How ironic it would be if my Southeast Asian Indian genes turned out to be Southeast American Indian after all! :) Maybe Columbus wasn't so totally wrong when he assumed they were Indians. I'd be an Indian Indian. Would love for that to prove to be so, and maybe it will.

The AncestryDNA team assures me they take the Asian roots of all Native American groups into consideration when they make their calculations, and that even with that in mind my DNA still shows no resemblance to anything remotely Native American. Still, they could be wrong, I agree. Time may tell.

Definitely there is strong East Asian ancestry among Native Americans, but is there evidence of Southeast Asian ancestry among them (from between Pakistan and Northern India, as in my case)? I don't know. When I was a child, there were teachers and such who actually did comment that I and others in my mother's family appeared to have roots in India --the rumor even went around school for awhile that my grandparents came from India, which I always denied of course.

I'm guessing that whoever my Greek ancestor was (possibly the so-called "French" fur trapper, I suspect), was also the source of my Mexican/Spanish and Turkish-Pakistani genes. I do have French and Dutch ancestry on my father's side, less than 5% total according to the DNA test results.

What an excellent article, Yvonne!

And from National Geographic, no less!

Very reputable. Thank you for sharing!

Makes me think maybe I should give the Mormon missionaries in town here a call. It's exactly what they've been saying, for centuries. I have no trouble admitting it.
Raised Jewish (not Christian) from birth by my maternal grandmother, who insisted we were Jewish. But, my DNA test results don't confirm it. NOW I'm wondering if there could be something hidden in my Spanish genes which AncestryDNA hasn't detected.
My test, like yours, also mentioned a middle east Indian, in particular said Nepali, along with Yemen and the Yakut, I know for a fact no one in my family is from these countries, ive traced my lines back to medieval times in some lines. I totally believe this is what the article is talking about. These are my Native American roots. My grandma always said we were Choctaw, Cherokee and Osage. And when i researched Choctaw, i was struck by how dark they are. They are the same color as a Middle eastern and East Indian pple can be. Darker than most other Natives, there are a couple of other tribes just as dark.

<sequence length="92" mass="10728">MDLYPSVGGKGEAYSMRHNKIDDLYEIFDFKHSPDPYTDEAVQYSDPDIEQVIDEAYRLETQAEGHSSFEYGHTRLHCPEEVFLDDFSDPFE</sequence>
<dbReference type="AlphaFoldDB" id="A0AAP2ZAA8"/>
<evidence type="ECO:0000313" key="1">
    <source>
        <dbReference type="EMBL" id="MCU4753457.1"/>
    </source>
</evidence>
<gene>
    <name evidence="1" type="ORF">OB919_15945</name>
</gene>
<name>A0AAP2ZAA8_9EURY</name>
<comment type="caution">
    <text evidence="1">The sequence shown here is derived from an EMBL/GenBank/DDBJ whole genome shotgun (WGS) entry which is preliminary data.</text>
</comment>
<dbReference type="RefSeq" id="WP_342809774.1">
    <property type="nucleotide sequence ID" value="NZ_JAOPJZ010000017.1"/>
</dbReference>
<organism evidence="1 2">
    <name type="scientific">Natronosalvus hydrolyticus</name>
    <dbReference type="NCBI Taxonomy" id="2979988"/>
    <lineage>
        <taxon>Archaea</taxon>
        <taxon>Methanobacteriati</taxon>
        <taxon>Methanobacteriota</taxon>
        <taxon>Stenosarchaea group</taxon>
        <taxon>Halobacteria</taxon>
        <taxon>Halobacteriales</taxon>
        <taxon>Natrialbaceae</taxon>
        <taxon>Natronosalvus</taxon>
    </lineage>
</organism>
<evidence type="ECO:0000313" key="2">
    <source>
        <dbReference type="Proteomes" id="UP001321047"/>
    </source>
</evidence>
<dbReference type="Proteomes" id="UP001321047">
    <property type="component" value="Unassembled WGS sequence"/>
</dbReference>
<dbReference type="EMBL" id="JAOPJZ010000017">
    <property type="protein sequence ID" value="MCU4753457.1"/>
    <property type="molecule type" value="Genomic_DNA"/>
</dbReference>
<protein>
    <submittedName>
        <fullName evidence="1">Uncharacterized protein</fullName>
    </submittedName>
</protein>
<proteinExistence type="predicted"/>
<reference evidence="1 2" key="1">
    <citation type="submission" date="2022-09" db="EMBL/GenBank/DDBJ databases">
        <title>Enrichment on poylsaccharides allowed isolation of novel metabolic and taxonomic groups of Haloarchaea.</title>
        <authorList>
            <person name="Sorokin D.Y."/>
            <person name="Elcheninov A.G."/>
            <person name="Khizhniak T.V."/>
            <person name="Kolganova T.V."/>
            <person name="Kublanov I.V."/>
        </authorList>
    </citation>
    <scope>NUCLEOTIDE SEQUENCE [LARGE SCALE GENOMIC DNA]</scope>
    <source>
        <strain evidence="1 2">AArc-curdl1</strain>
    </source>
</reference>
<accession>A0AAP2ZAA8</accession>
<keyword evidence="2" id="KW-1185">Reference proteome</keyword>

I think what these dna companies need to do is have a Native American DNA Project. Testing all current known Natives would help sort it out better and give more understanding. Which would help us all figure it out. I believe its coming, I hope so, I agree only time, as testing and interpretation get better, will tell.

but at least u know now, that u cant rule out being Native, that a test will say Asian, because all Asians whether east or west, are the parent group of  Natives. This is not the only article about it either, and Henry Louis Gates has also mentioned it on his PBS show, Finding Your Roots. Many of His Black guest always think they may be Native, and he always tells them, if you are, it will show up as Asian, because these test cant pick Out the Native yet, and most are surprised, they are not Native at all. Lol
Dear Yvonne, I'm inclining to agree with you. Even though it is rather common for people of Greek ancestry, such as myself, to have Turkish and other Asian ancestry thereby, it does seem more likely now that my Asian genes actually are Native American in origin, given the facts you've made so very plain. My family are very happy to hear this. We lived all our lives believing we are Native, and the AncestryDNA results' saying we are not were quite a disappointment --until now. Thanks again!
In general, genealogy DNA tests don’t label Sephardic Jewish ancestry (Jews from Spain or the Iberian peninsula). This is primarily because this group of Jews intermarried with non-Jews in their communities and the DNA of most Sephardic Jews is very similar to that of others in the area. In contrast, Ashkenazi Jews tended to practice endogamy which is why their DNA is able to be identified as its own group in testing.
While it certainly is a possibility that Native American DNA can show up as Asian, it would be erroneous to assume any Asian results are automatically Native American.

I do want to point out that Native American results CAN and DO show and tests can pick up on them. My own DNA results are an example of this. I have no Asian, but I do have Native American. It shows on each of the major testing databases as well as in GEDmatch.

So, while I am agreeing that Asian results can indicate Native American heritage, people should not assume that Asian is just another name for the Native American results that they were hoping for.
Thank you for the clarifications..I had suspected as much.
You probably have some Romani (Gypsy) ancestry, which is where that South Asian Indian is coming from. It's erroneous to assume that all "Asian" DNA is actually Native American. While they are related populations, they are not identical, and South Asians in particular are distinct from the more Easternly Asian populations. Plenty of people have bogus "Cherokee" stories in their family. It was often a cover for other ancestry they didn't want to claim.
Thank you! We have long suspected that and there have been hints.
+3 votes
My mother was Josephina Montoya, of Alamosa, Colorado. Her mother was Leocadia Gallegos.  I know that some of my family was from Valencia, Espana.  

My son-in-law is from Ciudad Fernandez, Mexico.  

We have a rich heritage and treasure every one of our ancestors.
answered by Betty Cochrane G2G Crew (390 points)
+3 votes
My GGGGGrand father,Antonio Piferrer, born 1820?Barcelona Spain,wife Theresa,son,Domingo born 1840 Barcelona, died 22/2/1915,Canfield,Victoria,Australia.I'm still trying to trace Antonio's roots.
answered by Stephen Coates G2G Rookie (290 points)